Amazon received the stamp of approval this week from US communications regulators to put thousands of internet satellites into low Earth orbit.
It is not yet known exactly when they will be released, but the FCC report says the design for the metallic birds is still pending.
Amazon still hopes to use the satellites, called Project Kuiper, for $10 billion to provide Internet access to hard-to-reach areas of the US, with the first batch containing 578 satellites.
On Friday, Dave Limp, an executive at Amazon, said in announcing the FCC approval: “We’ve heard so many stories lately of people who can’t do their jobs or school work because they don’t have reliable Internet at home. There are still too many places where broadband access is unreliable or non-existent, whether in rural or urban areas.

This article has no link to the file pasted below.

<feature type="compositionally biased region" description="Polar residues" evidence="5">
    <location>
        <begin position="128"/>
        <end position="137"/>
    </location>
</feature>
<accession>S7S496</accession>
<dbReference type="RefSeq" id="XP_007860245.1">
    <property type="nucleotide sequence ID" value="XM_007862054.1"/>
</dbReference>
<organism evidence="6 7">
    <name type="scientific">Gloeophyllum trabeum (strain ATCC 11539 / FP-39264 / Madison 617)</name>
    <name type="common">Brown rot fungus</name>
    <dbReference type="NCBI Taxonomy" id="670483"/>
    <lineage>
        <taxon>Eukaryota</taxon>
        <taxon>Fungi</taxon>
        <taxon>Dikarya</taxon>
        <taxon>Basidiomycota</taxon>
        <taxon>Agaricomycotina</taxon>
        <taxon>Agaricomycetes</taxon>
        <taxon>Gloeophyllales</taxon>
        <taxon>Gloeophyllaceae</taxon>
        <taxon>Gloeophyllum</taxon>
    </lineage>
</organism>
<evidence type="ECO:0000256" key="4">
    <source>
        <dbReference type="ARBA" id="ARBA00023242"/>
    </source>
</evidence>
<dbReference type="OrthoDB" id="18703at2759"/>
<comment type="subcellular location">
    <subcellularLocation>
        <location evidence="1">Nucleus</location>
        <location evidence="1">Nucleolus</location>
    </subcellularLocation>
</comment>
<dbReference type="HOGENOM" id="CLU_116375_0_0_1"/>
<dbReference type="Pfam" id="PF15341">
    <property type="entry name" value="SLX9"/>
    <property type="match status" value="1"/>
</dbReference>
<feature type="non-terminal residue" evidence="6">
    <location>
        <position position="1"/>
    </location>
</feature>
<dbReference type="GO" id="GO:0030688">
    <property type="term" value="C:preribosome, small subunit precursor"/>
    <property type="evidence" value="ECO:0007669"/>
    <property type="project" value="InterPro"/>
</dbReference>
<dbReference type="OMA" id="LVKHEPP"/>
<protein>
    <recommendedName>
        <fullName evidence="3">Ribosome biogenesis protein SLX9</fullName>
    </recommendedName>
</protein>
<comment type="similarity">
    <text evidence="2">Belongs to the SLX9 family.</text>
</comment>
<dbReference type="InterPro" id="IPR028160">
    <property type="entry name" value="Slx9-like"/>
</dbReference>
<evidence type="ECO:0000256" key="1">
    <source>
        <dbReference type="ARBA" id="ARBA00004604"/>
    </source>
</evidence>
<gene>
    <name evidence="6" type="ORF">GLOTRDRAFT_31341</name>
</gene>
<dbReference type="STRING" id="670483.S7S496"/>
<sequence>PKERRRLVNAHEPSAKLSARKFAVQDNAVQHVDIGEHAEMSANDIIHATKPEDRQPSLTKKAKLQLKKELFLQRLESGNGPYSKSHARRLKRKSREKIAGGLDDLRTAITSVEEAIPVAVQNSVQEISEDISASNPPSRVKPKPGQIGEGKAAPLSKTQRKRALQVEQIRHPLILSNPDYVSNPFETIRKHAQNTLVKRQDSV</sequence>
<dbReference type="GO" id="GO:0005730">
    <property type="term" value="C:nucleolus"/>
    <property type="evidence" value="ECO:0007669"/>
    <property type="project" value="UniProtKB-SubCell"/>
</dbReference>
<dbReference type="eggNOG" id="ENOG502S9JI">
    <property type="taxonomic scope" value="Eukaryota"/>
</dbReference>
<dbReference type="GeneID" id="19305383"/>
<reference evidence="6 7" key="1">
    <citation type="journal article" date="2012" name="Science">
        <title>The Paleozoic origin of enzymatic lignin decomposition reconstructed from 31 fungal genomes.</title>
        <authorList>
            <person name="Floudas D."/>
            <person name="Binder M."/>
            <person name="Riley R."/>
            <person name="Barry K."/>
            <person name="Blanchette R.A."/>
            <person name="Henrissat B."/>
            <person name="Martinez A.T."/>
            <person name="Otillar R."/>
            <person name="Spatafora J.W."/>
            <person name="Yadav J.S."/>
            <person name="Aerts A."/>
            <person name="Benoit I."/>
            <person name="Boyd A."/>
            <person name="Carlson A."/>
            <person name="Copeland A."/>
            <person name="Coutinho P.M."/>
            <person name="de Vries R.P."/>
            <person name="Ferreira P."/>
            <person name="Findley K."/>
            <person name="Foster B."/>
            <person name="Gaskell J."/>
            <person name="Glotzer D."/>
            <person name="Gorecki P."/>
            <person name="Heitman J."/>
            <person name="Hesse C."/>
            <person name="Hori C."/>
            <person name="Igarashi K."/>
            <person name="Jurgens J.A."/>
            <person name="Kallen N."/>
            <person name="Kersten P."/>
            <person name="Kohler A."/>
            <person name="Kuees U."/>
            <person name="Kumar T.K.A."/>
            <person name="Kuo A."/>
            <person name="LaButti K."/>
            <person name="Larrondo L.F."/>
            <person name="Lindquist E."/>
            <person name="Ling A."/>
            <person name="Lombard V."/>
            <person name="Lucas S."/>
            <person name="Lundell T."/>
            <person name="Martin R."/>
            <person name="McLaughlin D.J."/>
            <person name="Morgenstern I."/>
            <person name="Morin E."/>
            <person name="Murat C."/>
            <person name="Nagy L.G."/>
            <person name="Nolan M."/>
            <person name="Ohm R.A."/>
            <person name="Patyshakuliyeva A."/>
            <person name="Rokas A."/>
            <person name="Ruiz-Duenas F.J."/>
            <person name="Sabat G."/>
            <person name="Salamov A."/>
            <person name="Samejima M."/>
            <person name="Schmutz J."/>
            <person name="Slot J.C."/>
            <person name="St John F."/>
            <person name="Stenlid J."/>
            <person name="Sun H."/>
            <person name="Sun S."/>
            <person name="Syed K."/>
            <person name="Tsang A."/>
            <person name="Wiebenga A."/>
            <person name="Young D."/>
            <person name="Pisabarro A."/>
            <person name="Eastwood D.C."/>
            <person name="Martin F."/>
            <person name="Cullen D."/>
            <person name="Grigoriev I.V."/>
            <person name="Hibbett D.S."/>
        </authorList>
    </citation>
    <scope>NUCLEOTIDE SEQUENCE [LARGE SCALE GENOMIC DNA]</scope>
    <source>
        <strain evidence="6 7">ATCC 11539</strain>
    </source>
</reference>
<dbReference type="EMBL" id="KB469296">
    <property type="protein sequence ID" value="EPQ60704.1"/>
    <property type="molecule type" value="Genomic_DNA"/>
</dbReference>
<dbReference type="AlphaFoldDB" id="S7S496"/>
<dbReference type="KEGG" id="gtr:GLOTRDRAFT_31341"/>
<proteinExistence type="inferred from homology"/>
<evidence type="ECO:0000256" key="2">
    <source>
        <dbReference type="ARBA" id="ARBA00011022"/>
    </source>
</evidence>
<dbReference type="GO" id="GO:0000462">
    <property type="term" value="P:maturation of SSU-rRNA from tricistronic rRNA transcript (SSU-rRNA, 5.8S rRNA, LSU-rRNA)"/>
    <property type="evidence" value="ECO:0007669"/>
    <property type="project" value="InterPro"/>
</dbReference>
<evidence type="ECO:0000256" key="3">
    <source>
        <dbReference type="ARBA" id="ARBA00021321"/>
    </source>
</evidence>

The constellation will orbit between 590 and 630 kilometers above the Earth’s surface and will use a combination of high-speed broadband and fiber optic cables, according to the FCC.
American consumers will benefit from the broadband services Kuiper intends to provide. Amazon plans to bring 50 per cent of its fleet to market and bring the other half to market by the end of the year, with a target launch date of mid-2018, according to the FCC report.
Under the updated FCC rules, the e-commerce giant must submit a report on how it intends to minimize the risk of the emergence and spread of space junk. As more satellites are launched into space, objects collide with each other, creating a chain reaction of floating debris that will hinder future launches and missions of spacecraft, known as the Kessler effect.
It is unclear how Amazon plans to put the satellites into orbit, but the FCC wrote that Kuiper will also need to seek changes, including an updated description of its plan to reduce space debris before the mission can begin.